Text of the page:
* Emerging markets in 2016 reut.rs/1ZKAaO6
* EM stocks tmsnrt.rs/2hn5N02
* EM currencies tmsnrt.rs/2hniYya
* EM dollar bonds tmsnrt.rs/2ih2QQ9
* Global Assets in 2016 tmsnrt.rs/2hncDTn
By Marc Jones
LONDON, Dec 29 Remarkable turnarounds in Brazil
and Russia in 2016 gave many emerging market assets their first
year of positive returns since 2012, on the back of a bounce in
oil and commodity prices.
Although some of the gains have been capped by Donald
Trump's U.S. election win, Brazilian stocks rose almost 60
percent in dollar terms, to be the best performing major equity
market, while the real gained 20 percent,
racing neck-and-neck with the rouble for the top currency spot:
While MSCI's closely followed 23-country index of emerging
market equities is up more than 7 percent, the
commodity rebound, has meant Latin America, especially Peru and
Colombia, have done particularly well.
Hungarian stocks have been eastern Europe's best
performers for a third successive year and Thailand
topped Asia with an 18-percent rise.
On dollar bond markets, default-threatened Venezuela
returned 52 percent, outdoing 9-percent gains on the underlying
sovereign debt index:
"We have seen the recovery in commodity prices, the
understanding that China can take pretty aggressive steps to
stimulate growth in whichever way it feels is appropriate and we
have a had a very accommodative global rates environment,"
Aberdeen Asset Management investment manager Andrew Stanners
"Even the most vulnerable credits like Venezuela that have
been hanging on by their fingernails have been able to find
enough room to survive."
Sovereign debt in emerging and hard currencies has delivered
returns of more than 9 percent, versus zero on U.S. Treasuries:
Emerging market corporate debt has done even better,
returning almost 18 percent.
The recovery has been all the more surprising, given
emerging markets' worst-ever start to the year in January, when
oil prices hit 12-year lows and fears flared that China was
heading for a currency crisis.
Some of those worries remain: the yuan has fallen almost 7
percent against the dollar for its worst year since 1994,
and Chinese mainland shares - star performers last year
- have lost 18 percent.
But by spring, most emerging markets appeared to have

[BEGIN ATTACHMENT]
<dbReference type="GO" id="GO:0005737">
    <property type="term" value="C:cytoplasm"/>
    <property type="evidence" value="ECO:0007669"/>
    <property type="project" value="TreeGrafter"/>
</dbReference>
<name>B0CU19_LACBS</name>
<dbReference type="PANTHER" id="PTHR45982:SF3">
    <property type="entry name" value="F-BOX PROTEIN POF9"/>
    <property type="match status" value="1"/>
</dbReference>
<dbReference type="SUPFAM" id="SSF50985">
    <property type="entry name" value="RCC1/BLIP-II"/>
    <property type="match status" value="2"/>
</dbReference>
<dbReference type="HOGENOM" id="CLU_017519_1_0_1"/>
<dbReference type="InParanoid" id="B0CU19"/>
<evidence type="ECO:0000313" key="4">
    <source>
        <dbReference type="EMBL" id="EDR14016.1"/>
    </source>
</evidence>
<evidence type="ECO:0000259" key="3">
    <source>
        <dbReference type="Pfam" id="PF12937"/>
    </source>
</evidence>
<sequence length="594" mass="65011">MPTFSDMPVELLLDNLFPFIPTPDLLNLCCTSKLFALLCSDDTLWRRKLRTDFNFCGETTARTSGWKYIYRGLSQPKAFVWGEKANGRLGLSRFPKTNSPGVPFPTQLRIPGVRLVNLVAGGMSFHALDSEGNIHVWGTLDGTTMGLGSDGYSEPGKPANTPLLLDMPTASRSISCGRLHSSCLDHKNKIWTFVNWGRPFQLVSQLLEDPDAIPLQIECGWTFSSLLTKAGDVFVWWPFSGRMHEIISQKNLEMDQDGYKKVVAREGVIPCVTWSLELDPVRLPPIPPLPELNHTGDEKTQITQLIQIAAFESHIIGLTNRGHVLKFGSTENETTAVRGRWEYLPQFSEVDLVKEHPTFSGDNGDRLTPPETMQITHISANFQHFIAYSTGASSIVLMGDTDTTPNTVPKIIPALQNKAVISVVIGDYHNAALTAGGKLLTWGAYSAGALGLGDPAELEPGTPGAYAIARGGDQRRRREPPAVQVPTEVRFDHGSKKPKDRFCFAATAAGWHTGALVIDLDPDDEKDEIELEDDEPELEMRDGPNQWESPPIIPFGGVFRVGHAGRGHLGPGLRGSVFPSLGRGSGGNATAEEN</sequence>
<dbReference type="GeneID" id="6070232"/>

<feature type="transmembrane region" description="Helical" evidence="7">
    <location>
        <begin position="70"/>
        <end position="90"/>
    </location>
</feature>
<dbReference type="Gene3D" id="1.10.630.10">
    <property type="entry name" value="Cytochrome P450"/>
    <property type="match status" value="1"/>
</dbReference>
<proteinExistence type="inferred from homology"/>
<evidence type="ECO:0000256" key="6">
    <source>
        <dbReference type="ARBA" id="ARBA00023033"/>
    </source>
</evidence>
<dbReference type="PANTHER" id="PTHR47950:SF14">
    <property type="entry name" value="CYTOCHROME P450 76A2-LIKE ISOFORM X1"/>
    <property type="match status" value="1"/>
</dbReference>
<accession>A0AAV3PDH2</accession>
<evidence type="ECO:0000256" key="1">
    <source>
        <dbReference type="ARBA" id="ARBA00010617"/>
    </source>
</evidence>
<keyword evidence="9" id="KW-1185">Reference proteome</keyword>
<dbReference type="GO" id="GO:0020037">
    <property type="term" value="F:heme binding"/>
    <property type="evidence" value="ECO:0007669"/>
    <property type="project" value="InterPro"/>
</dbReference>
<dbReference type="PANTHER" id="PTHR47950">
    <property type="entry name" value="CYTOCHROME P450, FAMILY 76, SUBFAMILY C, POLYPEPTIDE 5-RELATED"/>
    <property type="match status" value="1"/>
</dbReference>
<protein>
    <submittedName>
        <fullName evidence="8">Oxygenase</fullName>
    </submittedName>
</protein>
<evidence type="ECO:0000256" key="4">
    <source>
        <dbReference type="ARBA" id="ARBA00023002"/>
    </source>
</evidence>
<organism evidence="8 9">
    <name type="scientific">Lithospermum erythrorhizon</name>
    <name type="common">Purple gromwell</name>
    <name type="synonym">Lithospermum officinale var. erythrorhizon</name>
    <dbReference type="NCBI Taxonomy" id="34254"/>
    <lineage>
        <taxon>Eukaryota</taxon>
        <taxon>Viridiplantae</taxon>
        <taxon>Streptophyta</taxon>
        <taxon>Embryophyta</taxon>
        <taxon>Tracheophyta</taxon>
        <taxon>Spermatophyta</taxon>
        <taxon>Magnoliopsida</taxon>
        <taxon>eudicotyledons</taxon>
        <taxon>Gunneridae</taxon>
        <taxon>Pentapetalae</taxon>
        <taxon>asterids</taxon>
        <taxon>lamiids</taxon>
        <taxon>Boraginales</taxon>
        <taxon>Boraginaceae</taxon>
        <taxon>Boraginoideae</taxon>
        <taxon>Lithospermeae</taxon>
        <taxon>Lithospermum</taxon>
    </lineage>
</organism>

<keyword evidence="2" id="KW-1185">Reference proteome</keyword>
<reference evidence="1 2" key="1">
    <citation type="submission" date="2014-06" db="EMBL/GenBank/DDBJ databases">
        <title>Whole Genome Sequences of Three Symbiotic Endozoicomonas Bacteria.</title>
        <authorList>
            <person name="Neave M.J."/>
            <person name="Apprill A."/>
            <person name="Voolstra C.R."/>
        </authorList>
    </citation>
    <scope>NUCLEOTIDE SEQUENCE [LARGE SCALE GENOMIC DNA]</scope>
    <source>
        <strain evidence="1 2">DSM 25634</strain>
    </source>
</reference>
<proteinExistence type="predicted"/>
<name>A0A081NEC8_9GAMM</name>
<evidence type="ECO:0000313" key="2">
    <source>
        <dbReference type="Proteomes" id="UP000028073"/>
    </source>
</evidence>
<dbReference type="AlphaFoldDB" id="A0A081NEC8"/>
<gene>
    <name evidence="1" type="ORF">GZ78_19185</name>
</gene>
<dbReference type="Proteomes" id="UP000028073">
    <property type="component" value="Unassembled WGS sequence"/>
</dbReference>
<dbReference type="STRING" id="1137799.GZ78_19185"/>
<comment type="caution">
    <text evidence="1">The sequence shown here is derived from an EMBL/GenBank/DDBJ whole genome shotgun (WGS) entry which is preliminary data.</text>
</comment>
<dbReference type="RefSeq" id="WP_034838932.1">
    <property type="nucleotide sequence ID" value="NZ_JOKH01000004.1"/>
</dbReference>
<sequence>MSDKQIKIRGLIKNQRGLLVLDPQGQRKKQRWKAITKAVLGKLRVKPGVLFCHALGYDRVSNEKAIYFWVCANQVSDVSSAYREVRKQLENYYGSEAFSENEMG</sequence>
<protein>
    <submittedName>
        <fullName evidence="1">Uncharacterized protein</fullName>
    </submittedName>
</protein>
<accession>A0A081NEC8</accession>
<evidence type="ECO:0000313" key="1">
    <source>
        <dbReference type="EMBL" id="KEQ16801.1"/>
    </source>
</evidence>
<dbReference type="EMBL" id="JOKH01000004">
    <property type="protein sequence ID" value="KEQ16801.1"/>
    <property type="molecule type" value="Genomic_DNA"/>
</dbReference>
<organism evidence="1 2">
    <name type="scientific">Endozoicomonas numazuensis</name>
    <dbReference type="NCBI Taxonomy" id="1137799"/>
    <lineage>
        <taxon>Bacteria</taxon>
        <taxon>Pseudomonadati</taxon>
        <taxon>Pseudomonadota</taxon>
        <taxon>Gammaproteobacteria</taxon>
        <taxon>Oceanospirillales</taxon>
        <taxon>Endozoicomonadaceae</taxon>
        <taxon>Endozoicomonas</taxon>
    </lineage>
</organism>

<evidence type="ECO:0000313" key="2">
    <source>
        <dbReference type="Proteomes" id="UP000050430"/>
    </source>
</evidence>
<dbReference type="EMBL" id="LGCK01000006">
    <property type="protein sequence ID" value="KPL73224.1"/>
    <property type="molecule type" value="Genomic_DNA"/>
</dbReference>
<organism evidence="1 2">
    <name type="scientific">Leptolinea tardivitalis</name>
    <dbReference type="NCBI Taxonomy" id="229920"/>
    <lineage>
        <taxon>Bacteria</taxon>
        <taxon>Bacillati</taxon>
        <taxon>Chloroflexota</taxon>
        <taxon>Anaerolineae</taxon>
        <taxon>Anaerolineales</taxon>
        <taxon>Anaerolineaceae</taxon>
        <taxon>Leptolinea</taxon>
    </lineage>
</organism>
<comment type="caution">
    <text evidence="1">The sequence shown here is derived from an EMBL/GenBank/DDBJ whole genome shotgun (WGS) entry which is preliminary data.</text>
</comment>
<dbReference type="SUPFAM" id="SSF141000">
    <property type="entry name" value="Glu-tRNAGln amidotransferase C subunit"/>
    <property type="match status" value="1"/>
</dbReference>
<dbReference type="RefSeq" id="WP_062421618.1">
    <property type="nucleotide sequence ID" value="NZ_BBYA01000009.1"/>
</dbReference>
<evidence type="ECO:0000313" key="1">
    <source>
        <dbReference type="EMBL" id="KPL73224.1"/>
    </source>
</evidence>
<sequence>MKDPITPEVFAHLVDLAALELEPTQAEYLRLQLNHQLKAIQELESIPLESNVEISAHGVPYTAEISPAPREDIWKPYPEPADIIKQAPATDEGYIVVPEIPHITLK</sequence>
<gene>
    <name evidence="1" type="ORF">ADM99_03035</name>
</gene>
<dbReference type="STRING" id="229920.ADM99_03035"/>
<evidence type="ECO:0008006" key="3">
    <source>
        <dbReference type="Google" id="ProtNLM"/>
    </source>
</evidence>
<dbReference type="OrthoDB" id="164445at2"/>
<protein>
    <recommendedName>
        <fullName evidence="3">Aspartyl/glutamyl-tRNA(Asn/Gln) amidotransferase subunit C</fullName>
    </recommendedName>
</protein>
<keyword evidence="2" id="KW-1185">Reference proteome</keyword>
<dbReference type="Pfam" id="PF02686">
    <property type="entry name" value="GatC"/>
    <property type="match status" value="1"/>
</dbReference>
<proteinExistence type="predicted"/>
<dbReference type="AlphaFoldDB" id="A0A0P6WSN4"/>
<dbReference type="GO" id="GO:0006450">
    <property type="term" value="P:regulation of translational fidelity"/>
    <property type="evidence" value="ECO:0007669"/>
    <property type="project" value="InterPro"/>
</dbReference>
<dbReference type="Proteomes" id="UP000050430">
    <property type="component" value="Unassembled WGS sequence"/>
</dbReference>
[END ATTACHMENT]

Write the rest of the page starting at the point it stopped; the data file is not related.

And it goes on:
shrugged off that rocky January.
And then came Donald Trump.
Mexico's peso, already struggling due to domestic
worries, was pounded by Trump's ascent and eventual election win
based on campaign threats to scrap trade deals and build a wall
on the U.S.-Mexican border to cut immigration.
The peso's post-election drop has been just over 10 percent.
That has taken it almost 17 percent lower for the year, though
the Turkish lira, hammered by doubts over monetary policy
credibility and instability, has matched those falls.
Since November, MSCI's emerging equity index has lost more
than 6 percent, versus 6-percent gains for the U.S. S&P 500,
while sovereign emerging dollar debt has lost 4 percent.
"It was all looking so good until Nov. 8 and then everything
changed," Rabobank's emerging market strategist Piotr Matys
On the bright side, "Trumponomics" - as the
President-elect's plans to reflate the economy have been dubbed
- may not be entirely negative for emerging markets. Commodity
producers such as Russia and South Africa are likely to benefit.
Investors are betting some recent losers such as Mexico
could stage a comeback in 2017 as bargain hunters step in.
"We should not be surprised if some key emerging market
currencies appreciate from here," fund manager Amundi's head of
macroeconomics, Didier Borowski, said.
"The Korean won, Mexican peso, the Taiwanese dollar, the
Turkish lira, they are clearly undervalued."
(Editing by Louise Ireland)